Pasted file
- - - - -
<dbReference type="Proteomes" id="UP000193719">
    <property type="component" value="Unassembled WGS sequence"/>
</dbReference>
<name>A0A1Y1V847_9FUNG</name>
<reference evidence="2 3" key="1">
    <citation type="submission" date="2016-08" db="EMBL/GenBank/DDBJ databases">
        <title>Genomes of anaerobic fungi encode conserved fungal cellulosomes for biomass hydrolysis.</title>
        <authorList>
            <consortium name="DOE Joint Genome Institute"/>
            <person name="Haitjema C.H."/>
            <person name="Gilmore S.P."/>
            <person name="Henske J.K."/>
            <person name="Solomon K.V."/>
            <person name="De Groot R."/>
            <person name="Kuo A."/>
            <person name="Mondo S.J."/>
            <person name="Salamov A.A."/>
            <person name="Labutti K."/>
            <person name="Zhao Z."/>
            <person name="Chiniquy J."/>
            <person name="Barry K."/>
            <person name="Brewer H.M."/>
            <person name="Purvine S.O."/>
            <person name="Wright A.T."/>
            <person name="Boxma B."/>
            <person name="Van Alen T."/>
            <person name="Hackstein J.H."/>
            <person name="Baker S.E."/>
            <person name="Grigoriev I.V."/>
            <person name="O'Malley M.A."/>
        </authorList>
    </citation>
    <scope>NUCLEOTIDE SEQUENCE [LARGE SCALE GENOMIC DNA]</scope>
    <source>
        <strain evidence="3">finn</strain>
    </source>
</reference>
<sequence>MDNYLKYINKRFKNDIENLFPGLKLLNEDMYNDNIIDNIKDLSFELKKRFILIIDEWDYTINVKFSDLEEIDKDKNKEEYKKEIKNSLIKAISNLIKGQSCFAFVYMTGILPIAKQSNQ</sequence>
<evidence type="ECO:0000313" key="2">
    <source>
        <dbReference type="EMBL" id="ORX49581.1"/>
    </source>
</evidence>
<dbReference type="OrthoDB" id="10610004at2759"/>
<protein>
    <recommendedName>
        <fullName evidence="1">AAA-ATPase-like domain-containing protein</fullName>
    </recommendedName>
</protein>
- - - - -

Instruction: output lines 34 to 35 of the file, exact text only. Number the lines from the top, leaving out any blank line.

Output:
    <source>
        <strain evidence="3">finn</strain>